18" Sedna Textile Art by Dianne K. *Tress* CURATOR'S CHOICE

View entire collection by:
Dianne K.


$1,280.00 CAD



Inuit art: Sedna Doll
Inuit Artist: Dianne K.
Size: 18” long, 6” tall, 12” wide
Community: Gjoa Haven, NU 21
Material: Cotton canvas and threads, fur, felt
id: c-

CURATOR'S CHOICE
In my estimation. Inuit soft sculptures like Tress are vastly underestimated.
This is NOT a child's doll.
This is a sophisticated art piece "sculpted" with fabric and fur.
Textile art has been a significant part of Inuit history for centuries.  The earliest "dolls" in North American are of Inuit origin.  For these reasons, I had to make Tress a CURATOR's CHOICE.

Dianne K.'s Sedna doll is beautiful.

This Sedna has an innocence and sweetness to her not often seen in the stone carved Sednas.

The fabric is colourful and of high quality.  The fire engine red fur that trims her parka hood is a lovely detail that demonstrates Dianne's meticulous nature as a textile artist.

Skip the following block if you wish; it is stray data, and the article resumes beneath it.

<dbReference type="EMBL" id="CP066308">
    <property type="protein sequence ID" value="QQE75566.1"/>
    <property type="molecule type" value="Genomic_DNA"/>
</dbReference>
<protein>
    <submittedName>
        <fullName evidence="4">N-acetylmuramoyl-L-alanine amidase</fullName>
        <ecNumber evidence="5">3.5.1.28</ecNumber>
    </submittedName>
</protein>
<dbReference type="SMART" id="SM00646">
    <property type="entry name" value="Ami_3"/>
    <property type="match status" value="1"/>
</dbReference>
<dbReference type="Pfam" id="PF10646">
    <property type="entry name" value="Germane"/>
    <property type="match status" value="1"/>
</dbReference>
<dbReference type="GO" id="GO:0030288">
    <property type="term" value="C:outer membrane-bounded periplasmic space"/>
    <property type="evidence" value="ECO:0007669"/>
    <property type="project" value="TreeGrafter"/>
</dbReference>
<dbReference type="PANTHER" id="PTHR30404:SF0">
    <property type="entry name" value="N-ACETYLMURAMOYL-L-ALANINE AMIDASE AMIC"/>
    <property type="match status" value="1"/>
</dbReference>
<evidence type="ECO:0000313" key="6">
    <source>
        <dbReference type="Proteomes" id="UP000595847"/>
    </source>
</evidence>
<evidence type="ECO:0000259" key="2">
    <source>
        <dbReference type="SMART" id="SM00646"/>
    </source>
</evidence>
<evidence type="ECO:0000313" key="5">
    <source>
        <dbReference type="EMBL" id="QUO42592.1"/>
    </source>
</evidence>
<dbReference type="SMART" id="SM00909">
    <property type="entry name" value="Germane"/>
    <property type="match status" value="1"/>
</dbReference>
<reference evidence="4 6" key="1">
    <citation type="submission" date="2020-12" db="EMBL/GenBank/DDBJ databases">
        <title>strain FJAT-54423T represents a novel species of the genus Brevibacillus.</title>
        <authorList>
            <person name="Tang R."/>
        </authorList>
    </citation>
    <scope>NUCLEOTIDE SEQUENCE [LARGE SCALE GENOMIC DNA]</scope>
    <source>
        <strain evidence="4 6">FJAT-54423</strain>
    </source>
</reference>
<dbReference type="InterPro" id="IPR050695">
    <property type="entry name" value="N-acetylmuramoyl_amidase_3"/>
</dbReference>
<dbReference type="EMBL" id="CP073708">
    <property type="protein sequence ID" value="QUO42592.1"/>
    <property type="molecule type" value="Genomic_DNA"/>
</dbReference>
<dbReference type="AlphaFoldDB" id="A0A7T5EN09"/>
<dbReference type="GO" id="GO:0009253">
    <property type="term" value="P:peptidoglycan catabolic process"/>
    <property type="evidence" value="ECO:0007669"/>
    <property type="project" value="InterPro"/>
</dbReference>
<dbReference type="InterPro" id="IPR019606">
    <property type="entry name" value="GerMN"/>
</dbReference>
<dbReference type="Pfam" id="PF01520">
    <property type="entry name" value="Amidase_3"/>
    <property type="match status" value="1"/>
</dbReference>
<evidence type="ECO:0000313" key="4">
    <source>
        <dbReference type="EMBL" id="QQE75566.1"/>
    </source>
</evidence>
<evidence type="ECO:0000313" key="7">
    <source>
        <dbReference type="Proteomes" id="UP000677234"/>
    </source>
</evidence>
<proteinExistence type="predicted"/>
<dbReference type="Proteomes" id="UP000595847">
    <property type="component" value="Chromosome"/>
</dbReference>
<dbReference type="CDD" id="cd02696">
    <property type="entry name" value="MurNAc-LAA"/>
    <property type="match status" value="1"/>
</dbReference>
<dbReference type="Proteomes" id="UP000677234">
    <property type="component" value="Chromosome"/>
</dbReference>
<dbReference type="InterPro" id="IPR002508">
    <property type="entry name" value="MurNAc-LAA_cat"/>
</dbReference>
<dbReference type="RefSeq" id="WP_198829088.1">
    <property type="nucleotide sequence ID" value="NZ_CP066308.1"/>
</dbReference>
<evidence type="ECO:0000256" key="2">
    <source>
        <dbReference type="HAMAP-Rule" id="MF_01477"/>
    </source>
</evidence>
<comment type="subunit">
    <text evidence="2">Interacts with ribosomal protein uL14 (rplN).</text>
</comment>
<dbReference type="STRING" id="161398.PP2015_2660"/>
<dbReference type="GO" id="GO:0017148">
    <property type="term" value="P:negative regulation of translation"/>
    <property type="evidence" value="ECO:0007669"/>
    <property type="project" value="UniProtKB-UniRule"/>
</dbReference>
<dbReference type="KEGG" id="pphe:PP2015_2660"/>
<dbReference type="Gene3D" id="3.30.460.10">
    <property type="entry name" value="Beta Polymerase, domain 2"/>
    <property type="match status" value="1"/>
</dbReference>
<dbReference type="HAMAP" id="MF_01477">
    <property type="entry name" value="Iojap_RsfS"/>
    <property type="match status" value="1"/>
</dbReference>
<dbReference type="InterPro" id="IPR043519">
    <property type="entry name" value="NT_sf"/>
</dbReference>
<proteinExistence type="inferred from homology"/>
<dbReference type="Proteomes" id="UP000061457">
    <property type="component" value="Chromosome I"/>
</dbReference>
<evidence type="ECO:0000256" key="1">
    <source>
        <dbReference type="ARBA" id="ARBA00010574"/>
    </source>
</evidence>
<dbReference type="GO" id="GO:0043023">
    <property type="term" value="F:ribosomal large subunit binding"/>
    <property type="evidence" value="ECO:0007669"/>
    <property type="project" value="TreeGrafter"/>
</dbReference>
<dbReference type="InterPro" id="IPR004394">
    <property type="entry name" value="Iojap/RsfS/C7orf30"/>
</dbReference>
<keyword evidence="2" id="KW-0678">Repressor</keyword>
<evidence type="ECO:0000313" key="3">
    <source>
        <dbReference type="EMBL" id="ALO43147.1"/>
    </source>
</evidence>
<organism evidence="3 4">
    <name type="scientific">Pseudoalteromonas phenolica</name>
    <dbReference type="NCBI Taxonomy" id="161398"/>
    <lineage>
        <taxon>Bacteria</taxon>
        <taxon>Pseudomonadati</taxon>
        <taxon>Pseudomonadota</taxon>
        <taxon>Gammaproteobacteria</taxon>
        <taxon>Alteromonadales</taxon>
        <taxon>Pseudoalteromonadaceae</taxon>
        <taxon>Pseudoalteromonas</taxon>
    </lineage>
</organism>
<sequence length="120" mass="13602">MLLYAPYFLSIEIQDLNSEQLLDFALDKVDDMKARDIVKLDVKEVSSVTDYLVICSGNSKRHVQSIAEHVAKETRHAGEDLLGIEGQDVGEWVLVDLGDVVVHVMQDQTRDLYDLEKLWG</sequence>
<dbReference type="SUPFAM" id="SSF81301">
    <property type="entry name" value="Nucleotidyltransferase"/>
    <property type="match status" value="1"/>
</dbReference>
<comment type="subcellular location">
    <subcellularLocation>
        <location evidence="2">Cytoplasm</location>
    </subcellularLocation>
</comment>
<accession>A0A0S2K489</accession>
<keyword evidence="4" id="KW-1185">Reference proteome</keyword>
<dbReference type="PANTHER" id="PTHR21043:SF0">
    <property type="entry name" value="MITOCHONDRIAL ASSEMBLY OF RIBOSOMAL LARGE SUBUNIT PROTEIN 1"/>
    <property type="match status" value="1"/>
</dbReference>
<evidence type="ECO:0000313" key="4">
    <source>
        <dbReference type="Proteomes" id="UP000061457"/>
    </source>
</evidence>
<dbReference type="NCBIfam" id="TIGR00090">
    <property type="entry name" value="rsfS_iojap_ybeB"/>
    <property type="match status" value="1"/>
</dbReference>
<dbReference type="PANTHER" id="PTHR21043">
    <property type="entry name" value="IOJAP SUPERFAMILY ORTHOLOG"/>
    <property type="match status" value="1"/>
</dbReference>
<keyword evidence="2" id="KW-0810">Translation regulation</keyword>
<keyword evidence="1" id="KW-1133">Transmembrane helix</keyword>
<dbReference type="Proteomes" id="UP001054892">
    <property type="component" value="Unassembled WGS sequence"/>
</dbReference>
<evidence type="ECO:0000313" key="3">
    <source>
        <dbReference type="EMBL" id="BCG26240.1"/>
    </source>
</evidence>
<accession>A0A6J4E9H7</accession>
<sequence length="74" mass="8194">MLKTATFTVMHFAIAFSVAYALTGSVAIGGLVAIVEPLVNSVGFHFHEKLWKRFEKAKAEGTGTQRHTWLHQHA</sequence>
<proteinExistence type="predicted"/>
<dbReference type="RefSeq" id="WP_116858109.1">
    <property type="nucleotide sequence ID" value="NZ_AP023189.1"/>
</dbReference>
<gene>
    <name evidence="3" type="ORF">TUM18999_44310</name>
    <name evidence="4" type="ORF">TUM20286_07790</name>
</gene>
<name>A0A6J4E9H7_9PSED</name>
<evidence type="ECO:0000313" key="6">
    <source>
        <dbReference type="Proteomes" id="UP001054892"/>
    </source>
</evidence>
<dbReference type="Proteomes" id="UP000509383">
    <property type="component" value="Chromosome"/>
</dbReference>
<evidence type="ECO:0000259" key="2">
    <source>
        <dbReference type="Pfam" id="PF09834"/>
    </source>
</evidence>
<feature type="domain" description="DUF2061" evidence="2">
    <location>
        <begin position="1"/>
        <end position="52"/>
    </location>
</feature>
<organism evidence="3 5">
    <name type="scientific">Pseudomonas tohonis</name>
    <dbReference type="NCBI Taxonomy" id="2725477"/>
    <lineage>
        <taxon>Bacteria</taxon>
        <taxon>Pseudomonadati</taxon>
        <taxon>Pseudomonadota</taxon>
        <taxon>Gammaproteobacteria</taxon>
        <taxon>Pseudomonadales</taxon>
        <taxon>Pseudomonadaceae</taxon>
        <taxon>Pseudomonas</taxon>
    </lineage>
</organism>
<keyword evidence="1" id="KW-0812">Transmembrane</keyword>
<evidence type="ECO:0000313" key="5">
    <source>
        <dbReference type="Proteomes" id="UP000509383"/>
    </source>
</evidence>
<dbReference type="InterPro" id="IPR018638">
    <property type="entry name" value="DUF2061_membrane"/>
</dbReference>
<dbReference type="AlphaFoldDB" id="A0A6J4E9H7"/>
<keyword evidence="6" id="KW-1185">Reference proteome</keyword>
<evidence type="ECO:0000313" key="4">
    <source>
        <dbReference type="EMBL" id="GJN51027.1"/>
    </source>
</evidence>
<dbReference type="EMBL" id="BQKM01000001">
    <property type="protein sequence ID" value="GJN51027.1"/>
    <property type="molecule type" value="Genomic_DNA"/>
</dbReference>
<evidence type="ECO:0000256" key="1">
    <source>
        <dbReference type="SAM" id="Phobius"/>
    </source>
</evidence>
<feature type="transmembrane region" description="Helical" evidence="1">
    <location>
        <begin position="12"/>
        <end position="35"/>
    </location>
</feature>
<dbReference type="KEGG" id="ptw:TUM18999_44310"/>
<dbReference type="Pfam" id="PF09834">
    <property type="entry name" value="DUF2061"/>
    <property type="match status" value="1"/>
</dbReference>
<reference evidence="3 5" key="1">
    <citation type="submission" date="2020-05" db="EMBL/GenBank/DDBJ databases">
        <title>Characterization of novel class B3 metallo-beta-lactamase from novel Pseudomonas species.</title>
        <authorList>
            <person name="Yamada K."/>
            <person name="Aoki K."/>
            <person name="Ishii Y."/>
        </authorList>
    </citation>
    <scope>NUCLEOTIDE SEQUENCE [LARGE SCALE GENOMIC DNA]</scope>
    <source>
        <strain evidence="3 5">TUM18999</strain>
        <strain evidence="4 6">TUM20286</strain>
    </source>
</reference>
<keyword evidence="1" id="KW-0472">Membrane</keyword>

Sedna's braids are thick and braided.  The two colours are rich and intriguing.

And her torquoise parka with its red fur trim is designed and embroidered with love and accuracy.

This is a large doll of 18 inches. It has personality and would be a prestigous piece in an Inuit art collection.

In the 1970s, the Canadian government supported the Soft Sculpture or textile arts in Gjoa Haven more than the carvings or prints.

This explains why Gjoa Haven exports so many beautiful handmade wall hangings, fabric dolls, and clothes to the South.

I believe we focus on Inuit carvings and prints and have a tendency to overlook the exquisite beauty of the textile arts. 

But, "dolls" have played an important cultureal role in Inuit society for centuries.  

In fact, some of the early small carvings were thought to be "toys" or "dolls" made specifically to entertain Inuit children.

The art of doll making in the Arctic goes back one thousand years. 

The oldest dolls ever found in Canada are over one thousand years old and were found on Bathurst Island.

At a young age, Inuit girls were taught to sew furs and skins since sewing waterproof clothing was essential to survival. They often sewed small dolls which could fit into the sleeve or pocket of their parka.
Hunters often hung small dolls on their boats.

The demeanour of this figure captures the Inuit spirit.

This doll would be a treasure for an older child. It could easily be the inspiration for a lifetime of collecting.


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